Patch Tuesday heads-up: 8 bulletins, 5 critical

Patch Tuesday heads-up: 8 bulletins, 5 critical

Summary: Microsoft plans to ship 8 security bulletins next Tuesday (April 14, 2009) to fix remote code execution and denial of service vulnerabilities affecting Windows, Office and Internet Explorer.According to the company's Patch Tuesday advance notice, five of the bulletins will be rated "critical," meaning they can be exploited by hackers to take complete control of Windows machines.

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Microsoft plans to ship 8 security bulletins next Tuesday (April 14, 2009) to fix remote code execution and denial of service vulnerabilities affecting Windows, Office and Internet Explorer.

According to the company's Patch Tuesday advance notice, five of the bulletins will be rated "critical," meaning they can be exploited by hackers to take complete control of Windows machines.

[ SEE: Microsoft issues Safari-to-IE blended threat warning ]

I've been given a heads-up that one of the Internet Explorer vulnerabilities being fixed is the musty old Safari-to-IE carpet bombing blended threat that combined flaws in two browsers into a code execution attack.

The IE flaw was originally discovered and reported by Aviv Raff back in November 2006 (more than two years ago!) but was ignored by Microsoft until the Safari carpet-bombing bug emerged to show how a combo-attack could lead to complete PC takeover.

[ SEE: Why Apple must fix Safari 'carpet bombing' flaw immediately ]

I'm told Microsoft will actually issue two separate bulletins on this issue -- one with a patch that changes several calls to LoadLibrary and SearchPath in Internet Explorer to stop the browser from attempting to load libraries directly from the desktop.

Microsoft will also push out additional defense-in-depth protections and a new API to further limit the damage from hacker attacks but because of application compatibility issues, the protections will NOT be enabled by default.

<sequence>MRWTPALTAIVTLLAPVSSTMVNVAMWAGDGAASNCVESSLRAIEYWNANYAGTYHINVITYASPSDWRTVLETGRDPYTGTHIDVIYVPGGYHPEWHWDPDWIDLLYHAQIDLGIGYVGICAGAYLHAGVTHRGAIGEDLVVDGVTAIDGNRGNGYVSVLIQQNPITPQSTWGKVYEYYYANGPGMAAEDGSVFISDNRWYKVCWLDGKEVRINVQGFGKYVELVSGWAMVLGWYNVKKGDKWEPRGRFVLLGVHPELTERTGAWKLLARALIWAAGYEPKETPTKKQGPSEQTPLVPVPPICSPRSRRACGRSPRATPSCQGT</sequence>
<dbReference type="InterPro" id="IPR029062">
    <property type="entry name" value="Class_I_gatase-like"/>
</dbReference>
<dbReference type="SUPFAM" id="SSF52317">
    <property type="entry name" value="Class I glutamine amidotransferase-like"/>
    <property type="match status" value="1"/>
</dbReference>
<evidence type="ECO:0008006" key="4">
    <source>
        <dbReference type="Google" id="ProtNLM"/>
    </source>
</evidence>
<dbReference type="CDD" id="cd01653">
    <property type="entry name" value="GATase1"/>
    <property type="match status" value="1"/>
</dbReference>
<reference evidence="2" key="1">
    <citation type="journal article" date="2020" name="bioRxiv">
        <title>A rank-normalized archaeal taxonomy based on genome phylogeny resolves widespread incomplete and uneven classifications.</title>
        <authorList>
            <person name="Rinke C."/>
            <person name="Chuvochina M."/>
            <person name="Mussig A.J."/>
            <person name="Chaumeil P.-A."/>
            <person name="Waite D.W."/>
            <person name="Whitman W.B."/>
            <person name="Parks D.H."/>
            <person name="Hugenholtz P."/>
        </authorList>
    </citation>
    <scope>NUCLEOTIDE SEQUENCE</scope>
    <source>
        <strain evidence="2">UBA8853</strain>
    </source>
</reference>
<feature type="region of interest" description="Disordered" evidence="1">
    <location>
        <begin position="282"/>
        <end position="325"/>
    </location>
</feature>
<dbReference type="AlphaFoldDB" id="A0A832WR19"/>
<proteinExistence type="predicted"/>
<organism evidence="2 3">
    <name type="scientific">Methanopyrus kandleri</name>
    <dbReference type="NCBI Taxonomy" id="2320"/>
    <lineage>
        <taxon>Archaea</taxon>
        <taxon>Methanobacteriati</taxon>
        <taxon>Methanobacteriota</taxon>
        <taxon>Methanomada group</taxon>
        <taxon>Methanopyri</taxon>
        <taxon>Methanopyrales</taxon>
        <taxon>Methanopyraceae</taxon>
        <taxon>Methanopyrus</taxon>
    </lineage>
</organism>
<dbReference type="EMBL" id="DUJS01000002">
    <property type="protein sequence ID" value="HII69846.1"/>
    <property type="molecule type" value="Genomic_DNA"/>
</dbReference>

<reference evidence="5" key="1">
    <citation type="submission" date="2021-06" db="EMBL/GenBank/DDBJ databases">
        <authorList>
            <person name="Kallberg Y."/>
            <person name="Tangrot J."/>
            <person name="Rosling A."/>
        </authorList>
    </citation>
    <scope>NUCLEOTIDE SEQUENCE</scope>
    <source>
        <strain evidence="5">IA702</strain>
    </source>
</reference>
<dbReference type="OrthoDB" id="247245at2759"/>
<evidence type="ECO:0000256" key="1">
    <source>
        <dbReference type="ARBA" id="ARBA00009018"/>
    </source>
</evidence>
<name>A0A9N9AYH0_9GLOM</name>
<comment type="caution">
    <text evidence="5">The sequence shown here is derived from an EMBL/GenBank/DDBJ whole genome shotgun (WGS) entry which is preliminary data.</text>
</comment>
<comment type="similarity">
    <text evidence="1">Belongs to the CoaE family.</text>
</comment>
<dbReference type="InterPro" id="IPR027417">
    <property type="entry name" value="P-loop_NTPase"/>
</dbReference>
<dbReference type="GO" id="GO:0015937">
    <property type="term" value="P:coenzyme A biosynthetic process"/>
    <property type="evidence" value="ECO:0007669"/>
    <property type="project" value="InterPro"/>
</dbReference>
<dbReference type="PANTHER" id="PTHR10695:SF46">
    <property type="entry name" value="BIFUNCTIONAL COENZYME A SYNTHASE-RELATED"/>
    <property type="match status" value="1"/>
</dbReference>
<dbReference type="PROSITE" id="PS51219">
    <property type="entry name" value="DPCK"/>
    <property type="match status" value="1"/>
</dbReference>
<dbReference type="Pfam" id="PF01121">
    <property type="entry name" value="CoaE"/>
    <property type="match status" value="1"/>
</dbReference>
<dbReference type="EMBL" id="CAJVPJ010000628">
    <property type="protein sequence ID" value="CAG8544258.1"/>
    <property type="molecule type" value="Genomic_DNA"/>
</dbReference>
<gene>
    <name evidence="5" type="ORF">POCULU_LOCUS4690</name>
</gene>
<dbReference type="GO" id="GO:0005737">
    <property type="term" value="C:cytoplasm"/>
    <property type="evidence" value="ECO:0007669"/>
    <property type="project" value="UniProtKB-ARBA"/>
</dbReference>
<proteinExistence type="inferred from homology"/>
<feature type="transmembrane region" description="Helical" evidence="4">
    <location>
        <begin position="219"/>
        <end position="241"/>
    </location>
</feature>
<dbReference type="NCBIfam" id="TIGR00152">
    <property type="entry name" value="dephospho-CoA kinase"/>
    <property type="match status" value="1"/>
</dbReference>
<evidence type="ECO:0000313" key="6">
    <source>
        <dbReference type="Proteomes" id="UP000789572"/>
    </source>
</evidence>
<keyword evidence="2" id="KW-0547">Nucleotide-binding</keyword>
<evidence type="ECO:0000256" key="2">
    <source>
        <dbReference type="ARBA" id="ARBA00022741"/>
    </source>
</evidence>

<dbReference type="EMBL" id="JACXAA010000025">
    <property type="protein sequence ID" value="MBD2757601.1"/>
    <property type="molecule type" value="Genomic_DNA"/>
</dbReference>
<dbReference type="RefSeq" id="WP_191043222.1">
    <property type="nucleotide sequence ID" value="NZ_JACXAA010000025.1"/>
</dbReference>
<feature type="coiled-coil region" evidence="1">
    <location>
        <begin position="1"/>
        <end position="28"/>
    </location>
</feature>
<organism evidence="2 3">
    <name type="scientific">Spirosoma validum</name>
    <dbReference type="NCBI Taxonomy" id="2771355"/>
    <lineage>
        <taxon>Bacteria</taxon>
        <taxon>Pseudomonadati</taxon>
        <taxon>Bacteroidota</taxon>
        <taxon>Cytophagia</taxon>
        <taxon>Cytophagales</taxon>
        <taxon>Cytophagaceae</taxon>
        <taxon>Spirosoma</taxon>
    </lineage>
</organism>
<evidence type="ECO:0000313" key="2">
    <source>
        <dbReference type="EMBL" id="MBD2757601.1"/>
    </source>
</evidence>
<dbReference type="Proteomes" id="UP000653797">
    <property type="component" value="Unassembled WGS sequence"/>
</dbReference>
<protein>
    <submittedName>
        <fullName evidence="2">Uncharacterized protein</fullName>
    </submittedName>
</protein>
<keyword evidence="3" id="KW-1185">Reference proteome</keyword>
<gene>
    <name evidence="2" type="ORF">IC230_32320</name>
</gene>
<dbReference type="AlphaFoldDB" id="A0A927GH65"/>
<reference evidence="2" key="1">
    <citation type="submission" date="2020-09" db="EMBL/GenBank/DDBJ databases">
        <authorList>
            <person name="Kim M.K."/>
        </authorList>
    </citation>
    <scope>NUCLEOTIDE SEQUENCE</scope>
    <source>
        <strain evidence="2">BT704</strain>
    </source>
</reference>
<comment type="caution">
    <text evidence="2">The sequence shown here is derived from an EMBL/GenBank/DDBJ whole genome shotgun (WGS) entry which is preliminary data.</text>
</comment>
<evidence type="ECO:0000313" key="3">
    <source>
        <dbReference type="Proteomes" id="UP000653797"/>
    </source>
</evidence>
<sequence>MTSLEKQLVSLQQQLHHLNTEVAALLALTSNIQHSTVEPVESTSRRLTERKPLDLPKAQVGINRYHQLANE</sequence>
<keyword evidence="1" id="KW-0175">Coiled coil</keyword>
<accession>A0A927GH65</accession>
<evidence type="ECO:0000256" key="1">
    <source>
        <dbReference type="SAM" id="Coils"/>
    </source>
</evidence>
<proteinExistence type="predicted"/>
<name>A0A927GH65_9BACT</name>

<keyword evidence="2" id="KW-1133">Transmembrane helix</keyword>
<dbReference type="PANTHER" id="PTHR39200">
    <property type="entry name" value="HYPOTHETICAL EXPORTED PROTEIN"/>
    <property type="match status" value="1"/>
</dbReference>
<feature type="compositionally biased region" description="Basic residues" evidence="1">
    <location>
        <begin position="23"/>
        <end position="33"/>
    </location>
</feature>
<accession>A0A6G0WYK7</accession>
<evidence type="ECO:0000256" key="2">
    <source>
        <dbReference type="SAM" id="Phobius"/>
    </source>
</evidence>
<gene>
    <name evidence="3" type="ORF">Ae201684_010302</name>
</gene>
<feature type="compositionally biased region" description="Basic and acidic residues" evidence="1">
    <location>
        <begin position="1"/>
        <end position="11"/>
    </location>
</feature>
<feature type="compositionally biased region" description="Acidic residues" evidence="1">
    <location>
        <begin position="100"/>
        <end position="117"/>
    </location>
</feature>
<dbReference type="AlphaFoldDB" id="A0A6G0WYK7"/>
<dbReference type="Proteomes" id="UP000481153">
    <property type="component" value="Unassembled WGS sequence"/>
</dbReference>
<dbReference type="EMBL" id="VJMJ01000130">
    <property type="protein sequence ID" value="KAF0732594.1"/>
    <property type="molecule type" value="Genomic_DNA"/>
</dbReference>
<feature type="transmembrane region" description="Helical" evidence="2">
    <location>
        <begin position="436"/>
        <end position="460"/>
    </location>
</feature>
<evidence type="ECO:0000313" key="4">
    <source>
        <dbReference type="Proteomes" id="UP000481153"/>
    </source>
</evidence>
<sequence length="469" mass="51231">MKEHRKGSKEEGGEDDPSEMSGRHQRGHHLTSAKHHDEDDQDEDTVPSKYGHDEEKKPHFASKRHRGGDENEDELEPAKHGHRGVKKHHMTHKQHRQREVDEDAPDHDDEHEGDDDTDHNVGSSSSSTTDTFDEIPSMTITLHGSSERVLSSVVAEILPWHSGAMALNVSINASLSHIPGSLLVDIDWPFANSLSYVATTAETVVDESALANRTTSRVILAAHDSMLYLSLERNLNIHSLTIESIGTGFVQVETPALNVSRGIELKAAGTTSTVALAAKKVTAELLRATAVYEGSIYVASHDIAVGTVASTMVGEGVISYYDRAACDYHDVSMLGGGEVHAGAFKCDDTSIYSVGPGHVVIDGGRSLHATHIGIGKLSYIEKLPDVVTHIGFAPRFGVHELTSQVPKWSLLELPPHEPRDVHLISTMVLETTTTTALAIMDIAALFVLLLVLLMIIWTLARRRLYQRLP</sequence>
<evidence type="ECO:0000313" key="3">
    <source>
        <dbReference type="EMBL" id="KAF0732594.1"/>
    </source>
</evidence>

In addition to the high-priority IE bulletin, next Tuesday's patch batch will include five different Windows bulletins (four rated critical), a solitary Microsoft Excel update (critical), and an ISA denial-of-service issue that Microsoft rates as "important."

Topics: Security, Browser, Microsoft

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  • Patch Tuesday

    Good ol' patch Tuesday. We definitely need a
    Google Operating system.
    http://googlescloud.blogspot.com
    Shuelin
    • Yeah, based on Linux

      so that we'd have to put up with more than 2 or
      even 3 times the vulnerabilities:

      http://www-
      935.ibm.com/services/us/iss/xforce/trendreports
      /xforce-2008-annual-report.pdf

      Windows is the mainstream operating systems
      which needs the fewest patches.

      So how is a Linux based Google OS going to beat
      that?
      honeymonster
      • RE: Yeah, based on Linux

        You can selectively install minimal and maximal installations based upon packages you want/need in Linux.

        If I could install Windows like that, I would install without Internet Explorer which links your entire File System to the Internet through .dll's. Find me a Linux browser that hooks code through the Linux kernel!

        The number of Linux updates should not be numerically comparative to Windows updates because:
        A) Your system may not have all the packages installed that require such updates
        B) Many of the updates are bug fixes or related to local user security, which is in many cases moot on a Linux server.
        gparsons
        • A little education...

          <i>If I could install Windows like that, I
          would install without Internet Explorer which
          links your entire File System to the Internet
          through .dll's. Find me a Linux browser that
          hooks code through the Linux kernel!</i>

          Do you have any idea what you are talking
          about? Something residing in a .dll does not
          automatically make it part of the kernel.

          DLLs are sharable libraries of code. Just that!
          They can be loaded by a process, but they don't
          magically open some portal through to the
          kernel. Your comment illustrates how clueless
          you are on this topic.

          And IE like all other apps uses DLLs. Some of
          the shared code is a HTML renderer. A browser
          uses a HTML renderer. Some other components of
          Windows <i>also</i> uses a HTML renderer. So,
          they share the code. <b>This does not mean that